Magna Carta was born of the loss of King John’s French territories and his increasingly desperate – and expensive – attempts to regain them, argues Sean McGlynn.
All that his great men could expect from him was dishonour … He forbade his chief men from marrying or giving their daughters in marriage without the king's knowledge … he abolished old laws and every year issued new ones … He crushed almost everyone with his scutages [military taxes] and a flood of forced services … he undermined the written privileges of all, prepared traps for the liberties of all … he retained or sold inheritances … he prevaricated in determining lawsuits and often sold justice.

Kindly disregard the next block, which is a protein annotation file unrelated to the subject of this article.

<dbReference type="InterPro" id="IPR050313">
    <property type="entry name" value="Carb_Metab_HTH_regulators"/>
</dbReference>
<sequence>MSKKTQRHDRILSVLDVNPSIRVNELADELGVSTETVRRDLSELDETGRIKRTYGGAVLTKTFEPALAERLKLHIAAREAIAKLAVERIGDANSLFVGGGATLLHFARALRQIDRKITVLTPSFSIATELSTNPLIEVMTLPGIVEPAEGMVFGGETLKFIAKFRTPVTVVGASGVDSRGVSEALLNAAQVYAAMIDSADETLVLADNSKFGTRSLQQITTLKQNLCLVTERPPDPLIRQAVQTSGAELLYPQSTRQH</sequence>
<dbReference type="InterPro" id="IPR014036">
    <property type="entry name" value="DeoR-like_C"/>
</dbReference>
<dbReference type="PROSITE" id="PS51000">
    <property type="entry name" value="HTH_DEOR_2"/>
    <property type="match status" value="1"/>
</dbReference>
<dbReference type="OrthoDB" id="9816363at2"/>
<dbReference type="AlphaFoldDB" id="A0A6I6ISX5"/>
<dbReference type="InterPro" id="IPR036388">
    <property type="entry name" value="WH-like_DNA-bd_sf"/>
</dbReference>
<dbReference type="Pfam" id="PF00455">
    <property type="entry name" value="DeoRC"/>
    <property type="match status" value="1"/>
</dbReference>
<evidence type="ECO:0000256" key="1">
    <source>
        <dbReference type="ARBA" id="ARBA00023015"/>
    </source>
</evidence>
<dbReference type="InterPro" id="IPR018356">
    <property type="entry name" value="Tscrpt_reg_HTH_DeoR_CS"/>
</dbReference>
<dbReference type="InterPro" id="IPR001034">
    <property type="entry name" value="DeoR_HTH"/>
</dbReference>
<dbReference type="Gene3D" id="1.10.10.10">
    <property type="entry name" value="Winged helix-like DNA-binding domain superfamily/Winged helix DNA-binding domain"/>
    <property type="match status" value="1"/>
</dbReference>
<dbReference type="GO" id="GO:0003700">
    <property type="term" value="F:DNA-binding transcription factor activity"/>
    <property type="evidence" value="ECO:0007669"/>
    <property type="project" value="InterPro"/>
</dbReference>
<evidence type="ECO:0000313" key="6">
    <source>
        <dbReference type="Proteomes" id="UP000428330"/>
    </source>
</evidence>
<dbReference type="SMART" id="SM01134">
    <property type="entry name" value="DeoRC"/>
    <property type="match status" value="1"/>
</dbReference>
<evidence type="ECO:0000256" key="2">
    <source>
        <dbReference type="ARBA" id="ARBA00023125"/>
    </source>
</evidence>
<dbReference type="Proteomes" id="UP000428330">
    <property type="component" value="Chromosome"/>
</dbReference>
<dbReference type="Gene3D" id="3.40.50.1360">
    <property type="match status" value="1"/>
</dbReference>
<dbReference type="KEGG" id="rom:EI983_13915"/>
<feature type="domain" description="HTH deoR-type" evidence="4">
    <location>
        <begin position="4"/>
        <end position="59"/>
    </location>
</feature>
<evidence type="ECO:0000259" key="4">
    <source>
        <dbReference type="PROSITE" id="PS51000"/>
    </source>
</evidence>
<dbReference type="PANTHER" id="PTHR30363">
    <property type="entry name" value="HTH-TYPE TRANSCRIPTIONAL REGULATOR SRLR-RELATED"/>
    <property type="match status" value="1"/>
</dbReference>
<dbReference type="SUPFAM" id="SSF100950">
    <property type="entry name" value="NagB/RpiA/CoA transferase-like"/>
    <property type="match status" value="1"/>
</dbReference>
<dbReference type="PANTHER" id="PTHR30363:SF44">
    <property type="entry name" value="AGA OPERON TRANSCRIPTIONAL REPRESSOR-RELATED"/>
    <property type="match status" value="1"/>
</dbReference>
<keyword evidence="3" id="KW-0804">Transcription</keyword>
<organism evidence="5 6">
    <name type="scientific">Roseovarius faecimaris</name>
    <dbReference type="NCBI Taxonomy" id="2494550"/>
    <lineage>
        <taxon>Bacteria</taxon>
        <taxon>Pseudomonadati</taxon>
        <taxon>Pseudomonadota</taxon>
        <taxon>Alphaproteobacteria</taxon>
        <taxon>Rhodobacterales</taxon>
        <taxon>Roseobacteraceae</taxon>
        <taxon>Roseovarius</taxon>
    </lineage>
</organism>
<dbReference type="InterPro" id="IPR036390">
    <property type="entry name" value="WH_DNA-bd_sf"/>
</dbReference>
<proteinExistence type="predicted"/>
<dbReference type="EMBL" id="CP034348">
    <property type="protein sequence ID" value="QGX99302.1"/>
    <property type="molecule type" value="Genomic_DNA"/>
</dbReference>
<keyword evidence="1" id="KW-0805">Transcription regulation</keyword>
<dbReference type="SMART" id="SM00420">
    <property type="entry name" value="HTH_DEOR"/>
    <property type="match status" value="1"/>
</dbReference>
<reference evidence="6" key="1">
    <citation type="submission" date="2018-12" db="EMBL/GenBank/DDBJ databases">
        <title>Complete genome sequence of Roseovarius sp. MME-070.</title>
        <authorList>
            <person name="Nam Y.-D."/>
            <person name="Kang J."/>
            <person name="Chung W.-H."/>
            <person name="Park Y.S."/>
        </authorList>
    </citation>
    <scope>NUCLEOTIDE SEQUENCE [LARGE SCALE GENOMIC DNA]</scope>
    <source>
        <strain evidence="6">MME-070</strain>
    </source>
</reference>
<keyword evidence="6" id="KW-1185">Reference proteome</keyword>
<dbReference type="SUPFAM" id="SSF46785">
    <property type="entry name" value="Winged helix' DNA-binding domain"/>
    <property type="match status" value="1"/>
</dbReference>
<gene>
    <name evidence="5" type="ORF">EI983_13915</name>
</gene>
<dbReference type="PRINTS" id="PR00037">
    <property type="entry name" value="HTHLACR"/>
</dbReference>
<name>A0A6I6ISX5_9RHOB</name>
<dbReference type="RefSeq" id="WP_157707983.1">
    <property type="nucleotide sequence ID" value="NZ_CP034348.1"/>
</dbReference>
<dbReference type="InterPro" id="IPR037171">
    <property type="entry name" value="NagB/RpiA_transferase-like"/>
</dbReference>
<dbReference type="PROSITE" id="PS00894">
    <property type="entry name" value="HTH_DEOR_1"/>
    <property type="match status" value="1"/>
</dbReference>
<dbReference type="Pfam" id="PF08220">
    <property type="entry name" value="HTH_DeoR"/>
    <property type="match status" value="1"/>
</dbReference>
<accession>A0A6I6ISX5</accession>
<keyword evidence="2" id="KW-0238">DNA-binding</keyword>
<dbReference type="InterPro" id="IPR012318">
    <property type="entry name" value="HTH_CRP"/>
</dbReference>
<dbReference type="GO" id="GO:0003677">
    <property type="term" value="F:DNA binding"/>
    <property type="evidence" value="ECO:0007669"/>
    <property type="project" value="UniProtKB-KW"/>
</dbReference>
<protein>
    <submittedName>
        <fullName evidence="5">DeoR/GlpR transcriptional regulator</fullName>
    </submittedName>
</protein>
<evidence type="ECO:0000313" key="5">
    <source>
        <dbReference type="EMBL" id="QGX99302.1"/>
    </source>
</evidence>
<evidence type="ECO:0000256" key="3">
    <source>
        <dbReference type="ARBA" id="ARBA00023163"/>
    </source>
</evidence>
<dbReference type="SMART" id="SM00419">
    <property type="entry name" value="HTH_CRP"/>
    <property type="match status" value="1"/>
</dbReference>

This damning contemporary indictment highlights many of the grievances expressed in Magna Carta, forced by his barons onto 'Bad' King John, who has a reputation as arguably England's worst monarch. The criticisms, however, are directed at John's father, Henry II, who is widely regarded as one of England's greatest rulers and come from Ralph Niger, a late 12th-century chronicler. Ralph was not alone in his reproaches: Gerald of Wales, who knew Henry well, wrote that the king was 'from beginning to end, an oppressor of the nobility, weighing equity and injustice, right and wrong, as it suited him. He sold and delayed justice, his word was changeable and deceitful'. All these charges were, in turn, to be levelled at John.
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